The Racial Justice Council will work to dismantle racist policies and will be comprised of members from diverse backgrounds.
SALEM, Ore. — Oregon Gov. Kate Brown on Friday announced a Racial Justice Council will be put together to focus on police accountability, criminal justice reform and environmental, health and housing inequity in the state.
The council members will come from diverse backgrounds, with most coming from BIPOC (Black, Indigenous and people of color) communities, according to to governor’s office. They’ll work to dismantle systemic racism and they’ll help inform the governor’s recommendations for the 2021-23 budget.
“The urgency could not be greater to center the voices of those who are most impacted by historical and institutional racism in Oregon and create a better system, together, that fully supports us all,” Brown said. “Our budgets, policy agenda, and priorities should reflect, support, and honor the communities who have been most deeply impacted by systemic racism.”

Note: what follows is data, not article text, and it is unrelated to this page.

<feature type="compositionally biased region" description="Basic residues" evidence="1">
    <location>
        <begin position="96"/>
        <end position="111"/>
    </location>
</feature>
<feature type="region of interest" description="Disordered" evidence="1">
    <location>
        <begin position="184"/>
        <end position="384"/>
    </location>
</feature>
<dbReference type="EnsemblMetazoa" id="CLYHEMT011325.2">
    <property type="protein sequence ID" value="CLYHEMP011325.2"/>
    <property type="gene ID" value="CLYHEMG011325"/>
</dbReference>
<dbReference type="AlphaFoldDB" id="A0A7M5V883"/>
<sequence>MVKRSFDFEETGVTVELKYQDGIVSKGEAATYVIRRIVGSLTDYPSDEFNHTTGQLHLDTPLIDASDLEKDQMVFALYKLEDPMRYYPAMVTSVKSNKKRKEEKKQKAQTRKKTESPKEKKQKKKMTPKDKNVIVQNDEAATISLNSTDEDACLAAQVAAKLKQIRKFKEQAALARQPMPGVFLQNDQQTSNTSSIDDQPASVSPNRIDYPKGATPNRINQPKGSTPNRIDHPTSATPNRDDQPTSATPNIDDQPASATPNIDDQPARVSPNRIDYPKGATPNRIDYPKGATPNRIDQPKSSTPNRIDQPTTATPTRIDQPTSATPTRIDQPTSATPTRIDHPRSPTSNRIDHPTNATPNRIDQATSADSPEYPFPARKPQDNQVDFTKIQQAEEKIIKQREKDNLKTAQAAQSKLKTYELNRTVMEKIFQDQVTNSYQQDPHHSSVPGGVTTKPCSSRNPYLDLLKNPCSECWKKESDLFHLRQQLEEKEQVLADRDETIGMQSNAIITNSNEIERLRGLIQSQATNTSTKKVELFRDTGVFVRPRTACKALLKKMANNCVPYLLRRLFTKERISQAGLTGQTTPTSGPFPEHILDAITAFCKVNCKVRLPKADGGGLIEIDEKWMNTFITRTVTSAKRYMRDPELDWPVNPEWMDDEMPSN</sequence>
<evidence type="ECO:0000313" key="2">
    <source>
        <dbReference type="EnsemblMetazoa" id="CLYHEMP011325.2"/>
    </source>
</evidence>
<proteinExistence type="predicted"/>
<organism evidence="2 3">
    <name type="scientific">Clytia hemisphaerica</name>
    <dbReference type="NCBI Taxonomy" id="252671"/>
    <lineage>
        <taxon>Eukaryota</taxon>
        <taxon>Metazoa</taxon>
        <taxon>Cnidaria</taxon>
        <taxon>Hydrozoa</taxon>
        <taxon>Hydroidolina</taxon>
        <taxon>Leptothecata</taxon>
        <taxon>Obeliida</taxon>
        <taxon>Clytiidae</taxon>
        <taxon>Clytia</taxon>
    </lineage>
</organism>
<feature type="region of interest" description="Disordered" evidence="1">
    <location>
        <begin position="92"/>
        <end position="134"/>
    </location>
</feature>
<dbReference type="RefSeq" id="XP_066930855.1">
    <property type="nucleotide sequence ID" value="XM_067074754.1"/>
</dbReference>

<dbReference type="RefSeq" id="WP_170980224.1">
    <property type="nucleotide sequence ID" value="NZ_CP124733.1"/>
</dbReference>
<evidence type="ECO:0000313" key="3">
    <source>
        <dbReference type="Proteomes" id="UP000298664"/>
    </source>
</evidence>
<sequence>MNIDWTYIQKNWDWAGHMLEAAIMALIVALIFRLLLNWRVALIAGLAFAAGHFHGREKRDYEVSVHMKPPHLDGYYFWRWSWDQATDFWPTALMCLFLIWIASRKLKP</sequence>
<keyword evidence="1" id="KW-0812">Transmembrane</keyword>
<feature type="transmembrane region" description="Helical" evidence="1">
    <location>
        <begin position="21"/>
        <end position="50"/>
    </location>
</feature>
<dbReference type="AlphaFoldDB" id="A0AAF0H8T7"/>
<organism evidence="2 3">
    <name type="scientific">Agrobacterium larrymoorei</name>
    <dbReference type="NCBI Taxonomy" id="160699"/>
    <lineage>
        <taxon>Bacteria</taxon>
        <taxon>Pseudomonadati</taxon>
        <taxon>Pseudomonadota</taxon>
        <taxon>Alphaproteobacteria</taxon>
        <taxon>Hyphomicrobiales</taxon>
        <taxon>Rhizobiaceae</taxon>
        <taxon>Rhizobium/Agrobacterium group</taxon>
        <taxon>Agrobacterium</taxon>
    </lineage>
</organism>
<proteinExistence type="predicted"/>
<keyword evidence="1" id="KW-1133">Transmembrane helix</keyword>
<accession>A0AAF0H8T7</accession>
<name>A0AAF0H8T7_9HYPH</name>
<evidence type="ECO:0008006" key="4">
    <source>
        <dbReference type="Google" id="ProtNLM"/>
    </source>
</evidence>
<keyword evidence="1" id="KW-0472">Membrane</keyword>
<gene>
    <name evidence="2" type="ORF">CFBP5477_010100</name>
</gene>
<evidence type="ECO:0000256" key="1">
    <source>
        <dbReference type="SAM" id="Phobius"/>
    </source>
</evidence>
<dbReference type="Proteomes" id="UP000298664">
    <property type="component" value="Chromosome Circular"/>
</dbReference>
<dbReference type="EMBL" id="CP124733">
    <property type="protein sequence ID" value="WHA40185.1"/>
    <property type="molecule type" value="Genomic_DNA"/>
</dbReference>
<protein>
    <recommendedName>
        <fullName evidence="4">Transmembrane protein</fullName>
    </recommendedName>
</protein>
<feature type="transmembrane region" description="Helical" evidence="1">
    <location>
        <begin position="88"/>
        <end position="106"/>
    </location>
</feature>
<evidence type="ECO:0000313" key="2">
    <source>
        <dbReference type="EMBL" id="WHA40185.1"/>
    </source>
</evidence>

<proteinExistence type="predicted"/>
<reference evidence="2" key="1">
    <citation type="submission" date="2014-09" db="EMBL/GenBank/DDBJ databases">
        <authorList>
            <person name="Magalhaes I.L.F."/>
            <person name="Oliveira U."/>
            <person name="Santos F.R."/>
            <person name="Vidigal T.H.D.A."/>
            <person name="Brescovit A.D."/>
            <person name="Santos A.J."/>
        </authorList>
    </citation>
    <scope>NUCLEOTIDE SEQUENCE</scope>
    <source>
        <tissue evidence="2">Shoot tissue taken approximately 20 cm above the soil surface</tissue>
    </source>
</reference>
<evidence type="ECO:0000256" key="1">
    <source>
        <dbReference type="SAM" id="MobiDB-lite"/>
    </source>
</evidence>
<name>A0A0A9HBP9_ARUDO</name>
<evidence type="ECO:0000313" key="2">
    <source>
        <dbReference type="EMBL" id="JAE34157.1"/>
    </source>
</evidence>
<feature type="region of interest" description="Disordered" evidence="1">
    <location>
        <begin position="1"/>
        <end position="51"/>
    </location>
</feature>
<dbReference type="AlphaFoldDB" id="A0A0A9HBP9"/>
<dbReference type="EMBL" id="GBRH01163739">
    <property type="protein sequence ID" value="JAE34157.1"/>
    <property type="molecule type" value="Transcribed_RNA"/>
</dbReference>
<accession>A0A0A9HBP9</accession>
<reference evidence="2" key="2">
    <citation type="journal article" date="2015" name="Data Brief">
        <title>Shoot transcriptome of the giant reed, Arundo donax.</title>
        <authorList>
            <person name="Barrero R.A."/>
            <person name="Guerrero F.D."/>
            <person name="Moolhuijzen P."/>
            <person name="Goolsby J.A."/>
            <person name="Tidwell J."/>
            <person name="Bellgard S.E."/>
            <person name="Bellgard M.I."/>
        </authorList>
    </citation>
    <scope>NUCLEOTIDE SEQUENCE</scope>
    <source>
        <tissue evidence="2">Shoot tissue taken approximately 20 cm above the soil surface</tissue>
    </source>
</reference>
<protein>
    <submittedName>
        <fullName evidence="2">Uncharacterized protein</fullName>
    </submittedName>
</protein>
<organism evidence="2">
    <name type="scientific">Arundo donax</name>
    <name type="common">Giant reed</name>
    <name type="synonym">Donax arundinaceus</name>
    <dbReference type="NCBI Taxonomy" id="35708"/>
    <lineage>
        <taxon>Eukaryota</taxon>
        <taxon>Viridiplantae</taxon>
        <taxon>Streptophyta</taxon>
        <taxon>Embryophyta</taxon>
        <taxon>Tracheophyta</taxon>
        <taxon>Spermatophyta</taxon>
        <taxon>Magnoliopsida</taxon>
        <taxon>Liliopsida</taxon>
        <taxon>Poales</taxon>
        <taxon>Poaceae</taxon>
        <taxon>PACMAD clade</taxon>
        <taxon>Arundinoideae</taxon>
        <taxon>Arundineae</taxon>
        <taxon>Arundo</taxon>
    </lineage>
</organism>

The announcement comes in the wake of more than two months of protests nationwide, including high-profile nightly standoffs in Portland, to end police brutality and racist policies.
Members of the initial iteration of the council include Kayse Jama of Unite Oregon, Coquille Tribe council member Don Ivy and executive director Reyna Lopez of PCUN (Pineros y Campesinos Unidos del Noroeste)
“Our communities have waited a long time to ensure people of color, immigrants and refugees, and rural voices are reflected in budgets and policy priorities,” Jama said. “We have a lot of work to do right away, and I am excited for the opportunity.”
The governor’s office said the council will recommend changes to state policies, practices, and budgets, speak directly with community leaders and bring their feedback to the council, and identify potential collaborations among the state and community stakeholders.
“This council is a signal to Oregonians that our state is listening to the cries of our BIPOC siblings,” Lopez said. “I am honored to accept this position, and commit to bringing my personal experience as a first generation, Latinx Oregonian—daughter of immigrant agricultural workers—to make our state a better place for BIPOC communities everywhere.”